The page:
The Virtual Revolution has arrived in Africa and it’s here to stay. Last year I was in Johannesburg where I attended the African Futures festival to participate in a panel as well as the VR Africa workshop, in collaboration with Big World Cinema. Pandora was also featured in the New Dimensions VR exhibition, which took place during the festival, and was curated by Ingrid Kopp, Creative Director at the Tribeca Film Institute. More from the organizers about the workshop:
The aim of this project is to introduce African storytellers and artists to VR, provide support and mentorship to them in the development and production of their ideas, and to start introducing African and audiences to African-‐produced VR. We also intend to expose our African-‐produced VR to the rest of the world through partnerships and relationships with existing festivals and exhibition spaces.
The workshop brought together six teams of participants from South Africa, Kenya, Senegal, Ghana, Ivory Coast and Uganda. I attended with Kabiru Seidu, who is the co-founder of Nubian VR to represent Ghana/Nigeria. It was truly inspiring to work alongside some of the most creative minds in Africa to explore the conceptual possibilities of virtual reality as an entirely new medium of expression. We even made a feature on a CNN article about the workshop.
I was very much impressed by the ambition and efforts of the organizers in bringing these event together, and I’m really excited about the VR projects we will be collaborating on in the near future. This entire trip was a great opportunity for Nubian VR, and we didn’t waste the opportunity to do some live action VR recording while we were out on the trail. You can view a 360 video of the final concert with Gato Preto live at the Alexander Theater in Braamfontein.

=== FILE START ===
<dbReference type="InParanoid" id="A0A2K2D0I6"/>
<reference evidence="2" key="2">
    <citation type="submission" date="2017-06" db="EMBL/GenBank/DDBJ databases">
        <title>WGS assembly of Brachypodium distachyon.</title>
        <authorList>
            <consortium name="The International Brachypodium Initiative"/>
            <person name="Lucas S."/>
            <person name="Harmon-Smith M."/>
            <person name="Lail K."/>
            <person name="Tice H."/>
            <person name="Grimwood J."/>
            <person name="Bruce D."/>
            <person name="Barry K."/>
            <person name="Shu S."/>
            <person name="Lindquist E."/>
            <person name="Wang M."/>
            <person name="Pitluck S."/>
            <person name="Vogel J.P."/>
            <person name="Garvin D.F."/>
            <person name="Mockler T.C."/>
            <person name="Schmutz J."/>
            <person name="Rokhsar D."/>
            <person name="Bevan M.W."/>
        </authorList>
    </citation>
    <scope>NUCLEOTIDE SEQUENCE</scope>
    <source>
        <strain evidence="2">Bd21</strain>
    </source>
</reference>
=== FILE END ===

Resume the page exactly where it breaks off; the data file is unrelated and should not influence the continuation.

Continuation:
This year, I collaborated on a project for the Dakar Biennale, called Elsewhen, organized by the Dakar based fashion designer Selly Raby Kane. The Elsewhen project was a creative exploration of a fictional African city in an alternate universe, brought to life through the imaginations of seven different artists from across the continent. My own intervention was in creating the storyworld in the form of short fiction, as well as a mixed reality installation which used elements of virtual and augmented reality to transport viewers into a reconstruction of this alternate universe. The virtual experience was designed for Gear VR, using the Vuforia SDK for the augmented reality interface.
The installation featured a hexagonal podium inside a geodesic dome that represented the portal into Elsewhen. A portrait of an Akan mask was used as the trigger image for an augmented reality interface which initiated the transition to the virtual world. The audio was split between a pair of noise-cancelling headphones and a subwoofer installed beneath the podium, which added a tactile dimension (subsonic vibrations!) to the experience.
After witnessing the reactions of about 300 people who tried the experience, I’m utterly convinced that virtual reality has a future in Africa. Mobile technology will be critical to adoption because of the accessibility it offers. Millions of people in Africa already have one half of a VR device in their hands, and that number will only keep rising. I really look forward to the day when African kids casually boot up virtual environments and use their imaginations to shape the architecture of the metaverse. These are early days still, but the future is looking brighter by the minute.